RBF UCITS Monthly - March 2017

• Fed hiked rates by 25bps to 0.75-1%
• China data remains supportive of growth momentum
• Fund’s USD I Class gained 0.43% in March
• Sovereign and quasi-sovereign issues from the Middle East outperformed
• Added a number of new issues including Oman and Kuwait government

A mixed month saw the yield on the 10-year US Treasury spike as high as 2.627% during March, eventually closing marginally lower over the month at 2.388%; as Trump-euphoria began to wane. The President abandoned the health care bill vote, thus expectations for future reform - such as the deployment of fiscal spending and the overhaul to the tax bill - hung in the balance. Softer US sentiment saw the dollar continue its retreat through the month, falling 0.76%. Meanwhile, as was widely expected, and priced in, the FOMC hiked the Fed’s funds target rate by 25bps mid-month to 0.75-1%; the futures market ended the month pricing a 56.7% chance of a further hike in June this year.

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RBF UCITS Monthly - February 2017

• Positive month for bonds; Fund’s USD I Class gained 0.96%
• Stronger data and Fed speaker comments shift market expectations to a March rate hike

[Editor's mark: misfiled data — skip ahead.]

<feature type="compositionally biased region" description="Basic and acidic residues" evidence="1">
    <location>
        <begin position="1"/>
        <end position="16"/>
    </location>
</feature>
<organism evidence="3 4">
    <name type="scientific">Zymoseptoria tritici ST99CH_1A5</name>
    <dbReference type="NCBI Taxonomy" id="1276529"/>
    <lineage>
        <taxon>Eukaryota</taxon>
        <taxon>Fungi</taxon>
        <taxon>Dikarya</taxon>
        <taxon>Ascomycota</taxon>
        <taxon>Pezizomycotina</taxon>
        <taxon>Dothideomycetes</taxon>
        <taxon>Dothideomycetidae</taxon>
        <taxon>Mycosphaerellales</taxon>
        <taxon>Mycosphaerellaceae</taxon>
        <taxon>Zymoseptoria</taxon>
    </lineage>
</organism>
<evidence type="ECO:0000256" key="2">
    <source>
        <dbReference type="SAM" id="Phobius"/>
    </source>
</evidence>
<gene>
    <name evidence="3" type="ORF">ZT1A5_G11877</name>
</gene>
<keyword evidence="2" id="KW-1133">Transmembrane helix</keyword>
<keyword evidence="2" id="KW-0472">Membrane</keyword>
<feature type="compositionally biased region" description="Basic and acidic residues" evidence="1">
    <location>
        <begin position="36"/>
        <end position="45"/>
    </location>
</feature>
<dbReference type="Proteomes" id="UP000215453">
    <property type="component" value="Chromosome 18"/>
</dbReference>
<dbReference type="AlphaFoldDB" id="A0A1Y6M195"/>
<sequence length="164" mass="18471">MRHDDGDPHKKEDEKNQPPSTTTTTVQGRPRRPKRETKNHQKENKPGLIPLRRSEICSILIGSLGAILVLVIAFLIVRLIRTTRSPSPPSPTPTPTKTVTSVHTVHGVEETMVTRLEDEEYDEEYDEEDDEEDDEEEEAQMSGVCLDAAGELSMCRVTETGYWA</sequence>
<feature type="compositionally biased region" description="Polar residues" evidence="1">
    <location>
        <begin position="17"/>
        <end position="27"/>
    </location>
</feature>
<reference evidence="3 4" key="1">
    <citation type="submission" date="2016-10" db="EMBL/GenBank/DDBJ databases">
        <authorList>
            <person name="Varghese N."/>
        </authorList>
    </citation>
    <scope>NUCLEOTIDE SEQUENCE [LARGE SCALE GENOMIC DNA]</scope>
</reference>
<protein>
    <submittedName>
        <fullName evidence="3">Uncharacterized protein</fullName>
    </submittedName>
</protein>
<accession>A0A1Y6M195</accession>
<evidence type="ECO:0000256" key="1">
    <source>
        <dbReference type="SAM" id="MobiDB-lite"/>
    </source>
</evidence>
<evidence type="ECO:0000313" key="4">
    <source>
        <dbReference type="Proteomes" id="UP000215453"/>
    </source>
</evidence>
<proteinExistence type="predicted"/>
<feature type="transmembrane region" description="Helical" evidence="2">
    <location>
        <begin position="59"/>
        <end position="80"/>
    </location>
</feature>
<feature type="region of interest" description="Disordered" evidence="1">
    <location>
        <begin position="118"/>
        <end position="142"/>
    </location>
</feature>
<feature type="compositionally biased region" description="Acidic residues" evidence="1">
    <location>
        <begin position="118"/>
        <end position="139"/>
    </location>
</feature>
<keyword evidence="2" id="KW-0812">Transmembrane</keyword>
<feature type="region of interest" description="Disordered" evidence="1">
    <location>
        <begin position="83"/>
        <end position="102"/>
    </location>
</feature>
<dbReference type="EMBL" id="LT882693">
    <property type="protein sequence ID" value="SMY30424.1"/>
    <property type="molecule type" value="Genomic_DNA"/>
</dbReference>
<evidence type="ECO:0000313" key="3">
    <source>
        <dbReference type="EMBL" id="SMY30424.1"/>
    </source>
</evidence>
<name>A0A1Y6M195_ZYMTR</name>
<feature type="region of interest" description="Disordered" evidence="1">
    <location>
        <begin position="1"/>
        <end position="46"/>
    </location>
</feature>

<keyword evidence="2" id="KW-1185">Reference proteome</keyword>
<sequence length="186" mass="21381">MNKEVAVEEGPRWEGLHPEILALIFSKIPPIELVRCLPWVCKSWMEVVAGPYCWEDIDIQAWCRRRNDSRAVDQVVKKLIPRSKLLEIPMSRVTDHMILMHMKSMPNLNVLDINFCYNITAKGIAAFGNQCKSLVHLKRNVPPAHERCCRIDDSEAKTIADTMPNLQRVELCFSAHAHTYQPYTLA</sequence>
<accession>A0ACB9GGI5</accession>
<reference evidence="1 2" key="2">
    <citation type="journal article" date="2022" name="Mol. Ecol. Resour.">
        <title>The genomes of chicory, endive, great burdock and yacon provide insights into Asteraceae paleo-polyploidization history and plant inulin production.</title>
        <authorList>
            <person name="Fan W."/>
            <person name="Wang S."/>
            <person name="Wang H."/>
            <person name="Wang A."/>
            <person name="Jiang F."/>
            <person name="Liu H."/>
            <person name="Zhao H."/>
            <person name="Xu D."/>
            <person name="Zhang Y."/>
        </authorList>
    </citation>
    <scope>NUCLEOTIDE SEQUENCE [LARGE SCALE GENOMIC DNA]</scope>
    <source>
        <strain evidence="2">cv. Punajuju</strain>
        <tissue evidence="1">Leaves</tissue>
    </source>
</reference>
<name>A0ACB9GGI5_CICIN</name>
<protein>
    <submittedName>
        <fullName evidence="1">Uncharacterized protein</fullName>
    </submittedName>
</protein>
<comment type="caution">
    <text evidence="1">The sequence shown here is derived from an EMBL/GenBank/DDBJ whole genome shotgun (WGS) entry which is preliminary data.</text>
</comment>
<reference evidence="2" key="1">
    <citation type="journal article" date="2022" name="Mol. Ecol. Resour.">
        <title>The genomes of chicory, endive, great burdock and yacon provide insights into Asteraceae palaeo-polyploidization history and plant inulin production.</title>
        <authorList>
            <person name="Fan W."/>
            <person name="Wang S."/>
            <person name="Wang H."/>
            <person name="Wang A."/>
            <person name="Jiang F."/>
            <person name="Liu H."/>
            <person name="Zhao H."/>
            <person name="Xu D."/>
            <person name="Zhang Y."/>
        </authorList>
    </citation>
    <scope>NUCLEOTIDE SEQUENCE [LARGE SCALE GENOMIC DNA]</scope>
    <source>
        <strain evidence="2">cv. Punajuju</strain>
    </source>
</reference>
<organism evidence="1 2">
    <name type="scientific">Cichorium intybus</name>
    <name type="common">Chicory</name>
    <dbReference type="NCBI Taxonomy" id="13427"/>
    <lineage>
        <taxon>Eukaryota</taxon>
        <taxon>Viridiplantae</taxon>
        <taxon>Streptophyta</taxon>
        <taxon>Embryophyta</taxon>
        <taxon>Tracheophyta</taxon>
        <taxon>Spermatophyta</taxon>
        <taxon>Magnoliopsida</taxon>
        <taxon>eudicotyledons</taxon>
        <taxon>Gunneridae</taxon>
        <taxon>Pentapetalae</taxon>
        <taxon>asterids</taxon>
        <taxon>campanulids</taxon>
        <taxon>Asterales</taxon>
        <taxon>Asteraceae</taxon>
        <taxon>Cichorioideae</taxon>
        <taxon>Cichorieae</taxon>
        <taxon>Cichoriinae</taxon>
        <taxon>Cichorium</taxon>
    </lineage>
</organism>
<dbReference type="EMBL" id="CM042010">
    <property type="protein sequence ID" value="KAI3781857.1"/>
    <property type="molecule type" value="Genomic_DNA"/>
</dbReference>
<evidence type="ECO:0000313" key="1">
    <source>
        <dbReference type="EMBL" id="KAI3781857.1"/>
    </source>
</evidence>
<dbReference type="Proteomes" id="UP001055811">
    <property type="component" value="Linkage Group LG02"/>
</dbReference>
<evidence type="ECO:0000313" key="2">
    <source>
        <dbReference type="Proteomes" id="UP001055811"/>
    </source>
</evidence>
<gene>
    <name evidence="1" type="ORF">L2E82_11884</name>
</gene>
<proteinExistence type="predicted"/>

• Credit markets well supported and new issuance was readily absorbed
• US dollar strengthens on a trade weighted basis;
• Fund’s 100% CNH overlay has gained 1.79% year-to-date against the strong US dollar

February was a positive month for asset markets: equity markets such as the S&P 500 reached new highs as data releases buoyed optimism about an improving growth outlook. Accompanying this, market expectations for a US rate rise shifted forward so that by month end the Fed Futures were discounting ~80 percent chance of a rate hike in March having been closer to 30 percent earlier in the month. This reflected a slew of generally strong data releases, Janet Yellen’s testimony to US congress and commentary from Fed officials. Later in the month, William Dudley, a known ‘dove’ and voter on the FOMC, stated ‘the case for monetary policy tightening has become a lot more compelling’. In spite of this, the yield on the 10 year US Treasury compressed 6 basis points to end the month at 2.39% and the yield curve flattened; we see the Fed as acting ahead of the curve and expect the yield curve to continue to flatten. The US dollar index gained 1.62% over the month helped by the stronger data and mounting expectations for a rate rise.